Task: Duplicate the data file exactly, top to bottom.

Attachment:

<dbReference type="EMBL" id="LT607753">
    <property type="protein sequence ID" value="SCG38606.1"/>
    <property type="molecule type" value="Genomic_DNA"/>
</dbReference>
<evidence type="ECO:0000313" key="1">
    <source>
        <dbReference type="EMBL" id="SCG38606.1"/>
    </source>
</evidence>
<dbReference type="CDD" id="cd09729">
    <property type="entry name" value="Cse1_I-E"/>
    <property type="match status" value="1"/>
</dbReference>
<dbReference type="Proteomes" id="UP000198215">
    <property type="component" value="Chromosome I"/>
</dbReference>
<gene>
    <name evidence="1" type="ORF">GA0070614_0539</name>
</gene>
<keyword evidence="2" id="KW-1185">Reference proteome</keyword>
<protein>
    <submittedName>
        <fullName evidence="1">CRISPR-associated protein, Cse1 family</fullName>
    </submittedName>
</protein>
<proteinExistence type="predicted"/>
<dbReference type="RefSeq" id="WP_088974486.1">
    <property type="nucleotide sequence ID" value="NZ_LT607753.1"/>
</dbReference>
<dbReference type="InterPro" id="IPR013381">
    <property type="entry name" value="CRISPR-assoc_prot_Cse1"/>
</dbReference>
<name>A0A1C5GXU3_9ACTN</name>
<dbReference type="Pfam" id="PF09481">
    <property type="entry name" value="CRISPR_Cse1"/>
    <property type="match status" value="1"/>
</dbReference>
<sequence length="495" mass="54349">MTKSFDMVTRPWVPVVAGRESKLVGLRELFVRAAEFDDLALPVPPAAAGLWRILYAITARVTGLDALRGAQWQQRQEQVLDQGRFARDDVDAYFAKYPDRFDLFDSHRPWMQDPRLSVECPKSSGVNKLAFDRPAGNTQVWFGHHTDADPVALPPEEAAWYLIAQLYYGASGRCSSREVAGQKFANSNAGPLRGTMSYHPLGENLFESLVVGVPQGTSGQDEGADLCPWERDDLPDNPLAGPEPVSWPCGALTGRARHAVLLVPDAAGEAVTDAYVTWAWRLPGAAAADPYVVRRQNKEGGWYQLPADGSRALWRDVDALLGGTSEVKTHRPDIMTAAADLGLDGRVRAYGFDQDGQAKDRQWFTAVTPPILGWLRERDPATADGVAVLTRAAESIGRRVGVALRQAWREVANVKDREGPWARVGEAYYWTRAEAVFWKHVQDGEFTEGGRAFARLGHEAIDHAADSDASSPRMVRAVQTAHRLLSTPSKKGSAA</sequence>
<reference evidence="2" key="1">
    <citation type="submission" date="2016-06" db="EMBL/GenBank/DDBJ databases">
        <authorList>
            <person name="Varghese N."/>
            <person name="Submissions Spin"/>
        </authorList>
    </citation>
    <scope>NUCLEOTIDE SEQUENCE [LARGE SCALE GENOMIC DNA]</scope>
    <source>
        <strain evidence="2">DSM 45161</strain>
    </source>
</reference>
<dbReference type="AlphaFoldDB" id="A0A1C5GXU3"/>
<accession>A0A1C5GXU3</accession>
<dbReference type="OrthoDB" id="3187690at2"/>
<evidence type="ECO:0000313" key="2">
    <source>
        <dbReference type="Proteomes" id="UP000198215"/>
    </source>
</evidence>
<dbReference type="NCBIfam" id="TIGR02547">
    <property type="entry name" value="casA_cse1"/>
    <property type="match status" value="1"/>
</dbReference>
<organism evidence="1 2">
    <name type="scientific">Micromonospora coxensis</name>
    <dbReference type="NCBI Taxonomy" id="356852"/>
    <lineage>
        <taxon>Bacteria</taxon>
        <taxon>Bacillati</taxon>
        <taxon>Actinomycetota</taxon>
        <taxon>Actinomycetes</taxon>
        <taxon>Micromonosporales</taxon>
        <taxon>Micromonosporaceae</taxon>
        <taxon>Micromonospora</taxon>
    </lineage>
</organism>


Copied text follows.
<dbReference type="EMBL" id="LT607753">
    <property type="protein sequence ID" value="SCG38606.1"/>
    <property type="molecule type" value="Genomic_DNA"/>
</dbReference>
<evidence type="ECO:0000313" key="1">
    <source>
        <dbReference type="EMBL" id="SCG38606.1"/>
    </source>
</evidence>
<dbReference type="CDD" id="cd09729">
    <property type="entry name" value="Cse1_I-E"/>
    <property type="match status" value="1"/>
</dbReference>
<dbReference type="Proteomes" id="UP000198215">
    <property type="component" value="Chromosome I"/>
</dbReference>
<gene>
    <name evidence="1" type="ORF">GA0070614_0539</name>
</gene>
<keyword evidence="2" id="KW-1185">Reference proteome</keyword>
<protein>
    <submittedName>
        <fullName evidence="1">CRISPR-associated protein, Cse1 family</fullName>
    </submittedName>
</protein>
<proteinExistence type="predicted"/>
<dbReference type="RefSeq" id="WP_088974486.1">
    <property type="nucleotide sequence ID" value="NZ_LT607753.1"/>
</dbReference>
<dbReference type="InterPro" id="IPR013381">
    <property type="entry name" value="CRISPR-assoc_prot_Cse1"/>
</dbReference>
<name>A0A1C5GXU3_9ACTN</name>
<dbReference type="Pfam" id="PF09481">
    <property type="entry name" value="CRISPR_Cse1"/>
    <property type="match status" value="1"/>
</dbReference>
<sequence length="495" mass="54349">MTKSFDMVTRPWVPVVAGRESKLVGLRELFVRAAEFDDLALPVPPAAAGLWRILYAITARVTGLDALRGAQWQQRQEQVLDQGRFARDDVDAYFAKYPDRFDLFDSHRPWMQDPRLSVECPKSSGVNKLAFDRPAGNTQVWFGHHTDADPVALPPEEAAWYLIAQLYYGASGRCSSREVAGQKFANSNAGPLRGTMSYHPLGENLFESLVVGVPQGTSGQDEGADLCPWERDDLPDNPLAGPEPVSWPCGALTGRARHAVLLVPDAAGEAVTDAYVTWAWRLPGAAAADPYVVRRQNKEGGWYQLPADGSRALWRDVDALLGGTSEVKTHRPDIMTAAADLGLDGRVRAYGFDQDGQAKDRQWFTAVTPPILGWLRERDPATADGVAVLTRAAESIGRRVGVALRQAWREVANVKDREGPWARVGEAYYWTRAEAVFWKHVQDGEFTEGGRAFARLGHEAIDHAADSDASSPRMVRAVQTAHRLLSTPSKKGSAA</sequence>
<reference evidence="2" key="1">
    <citation type="submission" date="2016-06" db="EMBL/GenBank/DDBJ databases">
        <authorList>
            <person name="Varghese N."/>
            <person name="Submissions Spin"/>
        </authorList>
    </citation>
    <scope>NUCLEOTIDE SEQUENCE [LARGE SCALE GENOMIC DNA]</scope>
    <source>
        <strain evidence="2">DSM 45161</strain>
    </source>
</reference>
<dbReference type="AlphaFoldDB" id="A0A1C5GXU3"/>
<accession>A0A1C5GXU3</accession>
<dbReference type="OrthoDB" id="3187690at2"/>
<evidence type="ECO:0000313" key="2">
    <source>
        <dbReference type="Proteomes" id="UP000198215"/>
    </source>
</evidence>
<dbReference type="NCBIfam" id="TIGR02547">
    <property type="entry name" value="casA_cse1"/>
    <property type="match status" value="1"/>
</dbReference>
<organism evidence="1 2">
    <name type="scientific">Micromonospora coxensis</name>
    <dbReference type="NCBI Taxonomy" id="356852"/>
    <lineage>
        <taxon>Bacteria</taxon>
        <taxon>Bacillati</taxon>
        <taxon>Actinomycetota</taxon>
        <taxon>Actinomycetes</taxon>
        <taxon>Micromonosporales</taxon>
        <taxon>Micromonosporaceae</taxon>
        <taxon>Micromonospora</taxon>
    </lineage>
</organism>